1. PROTECT AND IMPROVE THE ENVIRONMENT

I will work to create cleaner air and safer streets by greening the Westway.  We also need safe cycle-ways and we must implement the Cycle Superhighway.  As your voice in Westminster, I will campaign to end diesel emissions from trains, taxis, vans and lorries and work to improve air quality.  For the safety of Kensington’s residents, especially children, we must implement a 20mph speed limit on borough roads.

  1. SUPPORT ROBUST USE OF PLANNING REGULATIONS

I will ensure that development enhances the borough and benefits all its residents.  This means campaigning to continue reductions in the scope and size of basement excavations, their noise, and their disruption to neighbours.  We should protect our built heritage throughout Kensington. We need truly affordable housing in Kensington; all S106 affordable housing must be built on site. We must encourage neighbourhood forums so local voices can be heard in all areas of planning. We need a transparent and locally accountable system for all planning decisions that responds to the concerns of residents.

  1. PROMOTE FAIRNESS AND EQUALITY

As your MP I vow to make sure the needs of less affluent and vulnerable residents are represented in Westminster.  I will campaign for affordable energy bills, lower childcare costs, and to save the Independent Living Fund. When governments need to raise more money we must be willing to ask those with the broadest shoulders to contribute more; this is why I support revaluation and re-banding of property for Council Tax instead of a ‘Mansion Tax’. This is a long-standing policy choice of Kensington Labour. I also support the reversal of the Bedroom tax, which is an unfair tax on many of the poorest in society.

  1. DEFEND OUR NHS

We must defend our NHS from the threat of privatisation.  Britain has one of the best and most affordable healthcare systems in the world.  I pledge to consider ways of making it more efficient while maintaining the quality of care that makes our system great. We must improve local NHS and mental health services, and provide affordable social care.

I promise to fight against any attempts at privatisation.  I will listen to the suggestions of doctors and nurses, not lawyers and politicians.

  1. ECONOMY

My academic expertise convinces me that we need to think differently from the coalition government about how to grow our economy and generate well-paid, secure employment.  Austerity fails to encourage sustainable economic growth. We need to focus on investing in high quality apprenticeships.  We must ensure an equality of esteem and good pay for those who want to take up vocational training and careers. These decisions will help people realise their potential and encourage a diversified economy. We also need to use the power of government to encourage economic growth in times of recession and then make sure government saves money during periods of growth to protect the public in times of economic difficulty. We must also make sure that the backbone of our economy like mass transit is affordable and run in the public interest. This is why I support the nationalisation of the railway system to ensure  investment and bring ticket prices down.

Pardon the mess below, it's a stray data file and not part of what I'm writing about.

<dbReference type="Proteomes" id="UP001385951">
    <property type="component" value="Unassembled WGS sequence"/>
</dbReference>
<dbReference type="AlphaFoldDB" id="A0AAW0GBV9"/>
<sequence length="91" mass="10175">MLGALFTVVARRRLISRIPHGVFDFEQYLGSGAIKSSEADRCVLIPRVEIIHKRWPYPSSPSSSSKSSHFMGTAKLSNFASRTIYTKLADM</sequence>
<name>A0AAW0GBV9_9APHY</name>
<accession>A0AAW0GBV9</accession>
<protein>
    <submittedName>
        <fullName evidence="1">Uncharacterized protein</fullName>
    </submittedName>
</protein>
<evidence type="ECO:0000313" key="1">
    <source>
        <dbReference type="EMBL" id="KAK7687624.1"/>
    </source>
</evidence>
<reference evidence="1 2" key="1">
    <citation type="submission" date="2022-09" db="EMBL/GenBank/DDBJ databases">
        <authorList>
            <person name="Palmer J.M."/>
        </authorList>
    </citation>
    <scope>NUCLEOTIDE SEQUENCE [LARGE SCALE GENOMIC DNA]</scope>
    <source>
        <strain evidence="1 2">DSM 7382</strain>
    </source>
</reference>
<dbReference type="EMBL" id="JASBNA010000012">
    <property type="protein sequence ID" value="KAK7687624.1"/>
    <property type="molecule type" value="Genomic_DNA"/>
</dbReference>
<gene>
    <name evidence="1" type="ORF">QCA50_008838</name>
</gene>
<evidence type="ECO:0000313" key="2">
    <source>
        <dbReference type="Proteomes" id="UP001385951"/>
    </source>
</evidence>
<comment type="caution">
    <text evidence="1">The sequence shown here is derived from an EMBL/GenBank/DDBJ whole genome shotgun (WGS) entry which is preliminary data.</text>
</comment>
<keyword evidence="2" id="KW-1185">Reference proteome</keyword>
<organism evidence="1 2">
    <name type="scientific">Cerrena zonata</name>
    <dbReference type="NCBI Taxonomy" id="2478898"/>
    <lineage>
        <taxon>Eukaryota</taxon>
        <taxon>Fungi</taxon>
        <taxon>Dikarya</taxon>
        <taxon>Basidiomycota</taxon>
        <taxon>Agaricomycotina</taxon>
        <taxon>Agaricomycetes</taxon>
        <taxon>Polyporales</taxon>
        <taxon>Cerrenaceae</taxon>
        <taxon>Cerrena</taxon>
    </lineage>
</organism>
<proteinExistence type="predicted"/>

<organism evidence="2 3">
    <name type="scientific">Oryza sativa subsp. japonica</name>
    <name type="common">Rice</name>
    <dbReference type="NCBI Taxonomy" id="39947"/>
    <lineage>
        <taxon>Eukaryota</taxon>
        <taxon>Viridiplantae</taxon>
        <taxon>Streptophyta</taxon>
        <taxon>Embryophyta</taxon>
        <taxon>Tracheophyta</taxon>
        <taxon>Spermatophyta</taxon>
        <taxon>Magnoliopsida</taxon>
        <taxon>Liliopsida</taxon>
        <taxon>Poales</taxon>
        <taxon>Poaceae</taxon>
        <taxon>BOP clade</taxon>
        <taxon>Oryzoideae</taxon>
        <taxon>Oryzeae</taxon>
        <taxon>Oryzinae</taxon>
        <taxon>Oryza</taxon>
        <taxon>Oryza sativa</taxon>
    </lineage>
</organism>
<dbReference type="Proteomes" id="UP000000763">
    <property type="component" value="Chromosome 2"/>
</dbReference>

1. INTERNATIONAL TRADE AND DEVELOPMENT

International trade agreements can generate jobs and encourage economic growth for partner countries. However, how they are negotiated and the protections that are included in them are critical to whether these agreements are beneficial for working families in the U.K. The ongoing TTIP negotiations between the EU and the US need much greater scrutiny and prior agreement that we will not reduce environmental or labour protections as part of the deal.

We need fundamental reform of policies used to encourage development and economic growth throughout the world, including our stance on the policies of the World Bank and the International Monetary Fund. It is investment not austerity that guides countries back to growth and productivity.

  1. EUROPEAN UNION

The EU was originally designed to forge economic and social links between European nations. The EU is important for the UK economy; over 50% of our exports are to the EU. Millions of jobs rely upon our membership. Our economy is also much stronger because of the skilled workers that come to the UK. Though we need to ensure that workers in the UK are not undercut and workers from abroad are not exploited by unscrupulous employers, we must remain in the EU to maintain a vibrant economy in the United Kingdom.

  1. DEFENCE AND INTERNATIONAL AFFAIRS

I disagree with the renewal of Trident. These weapons do not make us any safer, in fact most evidence points to increased likelihood of major nuclear accidents and inadvertent nuclear war.

Kensington’s diverse population is especially concerned with international issues. An equitable and just solution for Palestine is a lynchpin of broader peace in the Middle East.  A Palestinian state based on the 1967 ceasefire lines would be an important first step.

  1. REPRESENTATION: MY PLEDGE

Kensington residents need a locally based, visible, responsive and representative Member of Parliament. As your MP I promise not to take any paid directorships. Being a responsive Member of Parliament is a full time job.  Kensington’s residents deserve an MP who will be fully engaged as their representative.

I will publicise and hold regular surgeries in the north, centre and south of Kensington. For those residents who have difficulty travelling; I am your representative and I will come to you.

 

 

 

 

NEW SCANDAL OVER ‘FLOP OPERA’ HOLLAND PARK